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#Governance, Risk and Compliance

Rules were made to be broken...

International Compliance Association

rules , Singapore

‘These rules don’t make sense’
‘I don’t understand why we need these rules’
‘We never used to have so many rules we had to follow’
‘Do we really have to follow these?’

Sound familiar? I thought they might. But these are not the rumblings and mumblings of a band of business professionals struggling to adapt to a new set of rules and regulations laid down to benefit their industry. Rather, these are in response to the new Competition Rulebook issued by the Singapore Rugby Union. How the world of amateur sport has changed!

It is not often you get the chance to watch the birth and evolution of a set of rules, but at the start of our current season here in Singapore, the union laid down new rules which instantly set the cat amongst the pigeons. The rules are mostly straightforward enough; they are a list of what you can and cannot do throughout the season regarding player eligibility. Simple, surely?

Or not. Because when rules are made, you have the choice to do one of two things. You can look at them closely, make an analysis of what they mean and then abide by them, like you are meant to. Or you can spend your time figuring out ways of ‘cheating’ the system, circumventing said rules for your own benefit.

A major sticking point in these rules is the ‘interpretation’ of them; vague sentences that give rise to a multitude of possible outcomes, a plethora of options that you could pass off as legitimate but really are not in the spirit of the rules.

And then, of course, there are those who are charged with implementing these rules. What if they are not competent? What if they make an error? What if they are biased towards one group or another?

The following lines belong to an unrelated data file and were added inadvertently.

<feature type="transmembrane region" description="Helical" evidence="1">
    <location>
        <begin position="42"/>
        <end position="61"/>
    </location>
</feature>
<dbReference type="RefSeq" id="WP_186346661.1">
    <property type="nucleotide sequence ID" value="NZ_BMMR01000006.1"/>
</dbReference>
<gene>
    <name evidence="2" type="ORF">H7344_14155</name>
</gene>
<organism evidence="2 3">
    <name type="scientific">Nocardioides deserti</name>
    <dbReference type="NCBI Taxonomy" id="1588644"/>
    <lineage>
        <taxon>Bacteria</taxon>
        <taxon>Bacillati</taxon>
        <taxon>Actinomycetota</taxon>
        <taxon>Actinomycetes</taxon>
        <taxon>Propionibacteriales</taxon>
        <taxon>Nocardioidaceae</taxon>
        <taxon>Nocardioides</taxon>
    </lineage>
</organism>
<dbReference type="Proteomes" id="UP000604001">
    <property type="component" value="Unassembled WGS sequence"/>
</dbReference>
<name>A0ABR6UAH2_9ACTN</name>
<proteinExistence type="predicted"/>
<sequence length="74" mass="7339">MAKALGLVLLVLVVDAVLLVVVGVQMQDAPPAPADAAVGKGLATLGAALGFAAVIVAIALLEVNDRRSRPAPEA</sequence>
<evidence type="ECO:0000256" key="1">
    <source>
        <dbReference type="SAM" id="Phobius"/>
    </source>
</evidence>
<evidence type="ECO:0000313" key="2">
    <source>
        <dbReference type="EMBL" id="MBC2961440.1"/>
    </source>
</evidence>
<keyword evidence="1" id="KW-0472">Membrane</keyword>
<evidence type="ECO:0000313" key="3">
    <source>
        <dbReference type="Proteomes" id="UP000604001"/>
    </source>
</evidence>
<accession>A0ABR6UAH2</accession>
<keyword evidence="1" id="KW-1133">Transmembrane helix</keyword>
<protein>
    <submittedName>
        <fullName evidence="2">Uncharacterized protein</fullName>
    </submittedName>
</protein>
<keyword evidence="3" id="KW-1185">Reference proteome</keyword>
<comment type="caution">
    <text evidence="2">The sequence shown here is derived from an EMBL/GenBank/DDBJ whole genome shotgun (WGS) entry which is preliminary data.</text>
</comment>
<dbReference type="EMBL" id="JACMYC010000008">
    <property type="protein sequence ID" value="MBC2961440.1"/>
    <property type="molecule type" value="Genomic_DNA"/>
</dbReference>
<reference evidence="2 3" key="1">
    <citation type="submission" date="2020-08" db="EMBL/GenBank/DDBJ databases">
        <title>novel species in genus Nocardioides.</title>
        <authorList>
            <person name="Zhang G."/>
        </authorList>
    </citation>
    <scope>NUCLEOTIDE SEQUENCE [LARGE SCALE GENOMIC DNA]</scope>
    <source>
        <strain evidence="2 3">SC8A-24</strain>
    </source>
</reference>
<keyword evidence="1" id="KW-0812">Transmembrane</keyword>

And so the opening statements ring true; people want and need to understand why we have these rules. Crucially, of what benefit do they provide?

Working in this field, and watching the evolution of the Competition Rulebook, I have seen first-hand the difficulties of implementing these rules. The resistance to change, the lack of understanding, and the knowledge gap between those in charge and the rest. But having witnessed financial regulation ‘rule changes’, and the impact this had has on society as a whole, I can say for certainty that I am glad the rules are here to stay.

Who knows how bad things might be without them? We have seen instances where the rules are broken; nothing in this world is perfect. The rules are there for a reason, and they do, I hope you will agree, provide benefit for those people they are designed to protect. Sometimes I think we all need to remember that they are a constant ‘work in progress’, an evolving body that has to keep up with the times and bend to the needs of industries, organisations, and even amateur sports teams.

And for those compliance officers struggling with the questions being asked I posed at the start of the blog, remember this; you are not alone.


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